This is a shot of me surrounded by some of my team at the Royal Shrewsbury Hospital (RSH) where we supply library services for students from KeeleUniversity, StaffordshireUniversity and staff in the Shropshire health community. The building is only about 6 years old and most of the computers are on the Staffs Uni network, so our users don’t have the frustrations of NHS computers (unlike my staff who are still on XP, Office 2003 and IE7).
I also manage another team at Princess Royal Hospital, Telford (PRH). The library here is within the hospital and will shortly be reconfigured as part of a project to increase clinical ward space.
Akin to a swan, everything works fairly smoothly, whilst underneath we are badgering away to conquer the challenges of a very complex funding model (which is even worse since the demise of ring-fencing for NHS library services) and the limitations/frustrations of IT. Despite the much predicted demise of libraries, we are still seeing increased use and April was our busiest month since we opened.
The Old Librarian
Maybe that should be “mature”, but it does feel like I’ve been around libraries for ever. I have had jobs outside the profession and I might mention these during the week (I used to manage a bar on the Isle of Mull). However, my first library job was in 1979 at the British Library in Boston Spa. We weren’t called “librarians”, in fact the “librarians” were quite snotty about us, but we were essential. In my first week, Maggie Thatcher became Prime Minister and there was a cheer from the ladies working the photocopiers and I thought “Oh dear, this might be a mistake”. Anyway life continued with the distinction that we were possibly the only thing that wasn’t closed down or sold off.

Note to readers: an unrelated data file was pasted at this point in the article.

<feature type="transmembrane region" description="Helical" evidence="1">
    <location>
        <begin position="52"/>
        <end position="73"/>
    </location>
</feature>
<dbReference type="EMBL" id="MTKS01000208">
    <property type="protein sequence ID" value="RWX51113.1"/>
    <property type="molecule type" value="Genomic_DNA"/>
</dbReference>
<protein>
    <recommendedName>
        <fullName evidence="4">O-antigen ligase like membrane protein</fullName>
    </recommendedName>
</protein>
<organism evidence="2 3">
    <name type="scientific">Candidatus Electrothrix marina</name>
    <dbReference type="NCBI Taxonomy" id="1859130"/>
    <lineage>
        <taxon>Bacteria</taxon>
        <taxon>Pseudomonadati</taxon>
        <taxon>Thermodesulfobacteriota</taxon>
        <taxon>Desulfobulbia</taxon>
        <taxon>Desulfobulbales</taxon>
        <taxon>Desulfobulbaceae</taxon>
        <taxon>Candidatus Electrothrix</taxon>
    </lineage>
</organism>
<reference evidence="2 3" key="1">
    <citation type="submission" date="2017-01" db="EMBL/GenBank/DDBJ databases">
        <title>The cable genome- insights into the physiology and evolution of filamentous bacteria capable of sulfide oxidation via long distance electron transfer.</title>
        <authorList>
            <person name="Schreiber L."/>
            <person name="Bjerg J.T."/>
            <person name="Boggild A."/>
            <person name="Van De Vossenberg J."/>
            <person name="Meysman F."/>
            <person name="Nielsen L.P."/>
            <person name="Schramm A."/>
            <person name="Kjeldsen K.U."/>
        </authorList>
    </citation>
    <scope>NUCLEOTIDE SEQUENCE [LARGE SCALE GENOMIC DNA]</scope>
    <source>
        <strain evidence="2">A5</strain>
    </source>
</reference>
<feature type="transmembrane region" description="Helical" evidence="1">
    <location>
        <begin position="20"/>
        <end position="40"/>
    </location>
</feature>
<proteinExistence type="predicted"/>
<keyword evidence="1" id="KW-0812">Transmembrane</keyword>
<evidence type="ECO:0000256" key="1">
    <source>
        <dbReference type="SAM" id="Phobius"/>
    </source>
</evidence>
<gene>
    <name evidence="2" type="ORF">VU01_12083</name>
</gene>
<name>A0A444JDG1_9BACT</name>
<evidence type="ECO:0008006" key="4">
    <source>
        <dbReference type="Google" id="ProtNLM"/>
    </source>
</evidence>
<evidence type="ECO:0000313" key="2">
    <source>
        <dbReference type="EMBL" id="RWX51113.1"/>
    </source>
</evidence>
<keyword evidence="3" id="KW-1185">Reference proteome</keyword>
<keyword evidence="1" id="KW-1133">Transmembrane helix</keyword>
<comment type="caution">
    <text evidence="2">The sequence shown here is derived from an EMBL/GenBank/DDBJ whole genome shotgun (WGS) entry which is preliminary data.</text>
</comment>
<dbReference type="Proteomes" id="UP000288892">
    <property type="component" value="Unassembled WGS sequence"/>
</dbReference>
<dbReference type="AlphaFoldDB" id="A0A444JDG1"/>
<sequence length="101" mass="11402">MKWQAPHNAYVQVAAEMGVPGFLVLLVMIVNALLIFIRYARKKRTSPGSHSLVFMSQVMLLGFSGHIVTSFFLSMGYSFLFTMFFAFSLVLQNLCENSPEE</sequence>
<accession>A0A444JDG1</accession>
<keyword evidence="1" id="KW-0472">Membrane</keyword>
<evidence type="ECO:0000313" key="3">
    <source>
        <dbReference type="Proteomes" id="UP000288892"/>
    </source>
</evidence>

Anyway, I gratefully absorbed the training that BLDSC offered as a foundation to greater things. I went on to work in a commercial library (healthcare and pharmaceuticals), a government library (MOD Research Agency), a metropolitan library service (Leeds and its 56 libraries), a county library service (Cornwall, the most beautiful and wettest place I have ever known) and two NHS libraries (Milton Keynes and now Shrewsbury & Telford). In between all these libraries, I was also the first Director of the Thackray Medical Museum in Leeds and Theatre Manager at Hereford Hospital (the one with lasers and scalpels rather than actors, although there was always a lot of drama).
I might be old, but I still have my head in the blue sky. I am always looking at how we can make use of emerging technology. We have purchased iPads and other “alternative platforms” so that we can ensure our staff know how to assist our users and also that our services work in the places our users want them to. Our website http://library.sath.nhs.uk/ works everywhere except IE6.
We’ve just replaced our very old self-service machine with a new one. It’ll be great once we iron out a couple of issues, such as taking money… I’m sure that 3M and OCLC will sort it (did I say that I’m an optimist, an endangered species in the NHS).
Last week we did a presentation on using Twitter for our Workforce Directorate Away(half)day. It went really well and prompted a lot of discussion even though the # and @ keys wouldn’t work on the keyboard, which made it a bit of a challenge!
Dave usually tweets as @davethebird